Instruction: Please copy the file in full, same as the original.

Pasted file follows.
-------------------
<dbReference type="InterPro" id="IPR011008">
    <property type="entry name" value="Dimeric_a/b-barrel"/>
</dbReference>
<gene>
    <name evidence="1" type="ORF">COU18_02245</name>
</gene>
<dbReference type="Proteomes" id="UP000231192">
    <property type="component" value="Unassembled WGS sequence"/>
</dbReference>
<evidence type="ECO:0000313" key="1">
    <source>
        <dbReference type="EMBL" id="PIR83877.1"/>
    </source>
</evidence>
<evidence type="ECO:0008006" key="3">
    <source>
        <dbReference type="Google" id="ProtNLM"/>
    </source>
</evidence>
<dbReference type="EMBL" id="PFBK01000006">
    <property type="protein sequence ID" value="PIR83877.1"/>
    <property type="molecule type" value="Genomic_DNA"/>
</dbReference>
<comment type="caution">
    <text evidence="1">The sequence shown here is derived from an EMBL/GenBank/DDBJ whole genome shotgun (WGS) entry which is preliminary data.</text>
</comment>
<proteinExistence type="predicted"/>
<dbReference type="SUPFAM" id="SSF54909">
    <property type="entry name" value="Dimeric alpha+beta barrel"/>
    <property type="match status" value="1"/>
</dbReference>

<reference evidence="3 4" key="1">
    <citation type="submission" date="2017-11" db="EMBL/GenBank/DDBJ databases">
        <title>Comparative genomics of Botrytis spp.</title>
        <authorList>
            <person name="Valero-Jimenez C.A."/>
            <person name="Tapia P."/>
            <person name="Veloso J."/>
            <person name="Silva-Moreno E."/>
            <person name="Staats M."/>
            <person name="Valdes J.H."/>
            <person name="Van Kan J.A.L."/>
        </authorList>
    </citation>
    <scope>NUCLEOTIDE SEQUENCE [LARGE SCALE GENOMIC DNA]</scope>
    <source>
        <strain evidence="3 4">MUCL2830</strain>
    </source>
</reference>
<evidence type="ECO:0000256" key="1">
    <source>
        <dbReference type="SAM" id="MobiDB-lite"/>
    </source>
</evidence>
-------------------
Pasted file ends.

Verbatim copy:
<dbReference type="InterPro" id="IPR011008">
    <property type="entry name" value="Dimeric_a/b-barrel"/>
</dbReference>
<gene>
    <name evidence="1" type="ORF">COU18_02245</name>
</gene>
<dbReference type="Proteomes" id="UP000231192">
    <property type="component" value="Unassembled WGS sequence"/>
</dbReference>
<evidence type="ECO:0000313" key="1">
    <source>
        <dbReference type="EMBL" id="PIR83877.1"/>
    </source>
</evidence>
<evidence type="ECO:0008006" key="3">
    <source>
        <dbReference type="Google" id="ProtNLM"/>
    </source>
</evidence>
<dbReference type="EMBL" id="PFBK01000006">
    <property type="protein sequence ID" value="PIR83877.1"/>
    <property type="molecule type" value="Genomic_DNA"/>
</dbReference>
<comment type="caution">
    <text evidence="1">The sequence shown here is derived from an EMBL/GenBank/DDBJ whole genome shotgun (WGS) entry which is preliminary data.</text>
</comment>
<proteinExistence type="predicted"/>
<dbReference type="SUPFAM" id="SSF54909">
    <property type="entry name" value="Dimeric alpha+beta barrel"/>
    <property type="match status" value="1"/>
</dbReference>

<reference evidence="3 4" key="1">
    <citation type="submission" date="2017-11" db="EMBL/GenBank/DDBJ databases">
        <title>Comparative genomics of Botrytis spp.</title>
        <authorList>
            <person name="Valero-Jimenez C.A."/>
            <person name="Tapia P."/>
            <person name="Veloso J."/>
            <person name="Silva-Moreno E."/>
            <person name="Staats M."/>
            <person name="Valdes J.H."/>
            <person name="Van Kan J.A.L."/>
        </authorList>
    </citation>
    <scope>NUCLEOTIDE SEQUENCE [LARGE SCALE GENOMIC DNA]</scope>
    <source>
        <strain evidence="3 4">MUCL2830</strain>
    </source>
</reference>
<evidence type="ECO:0000256" key="1">
    <source>
        <dbReference type="SAM" id="MobiDB-lite"/>
    </source>
</evidence>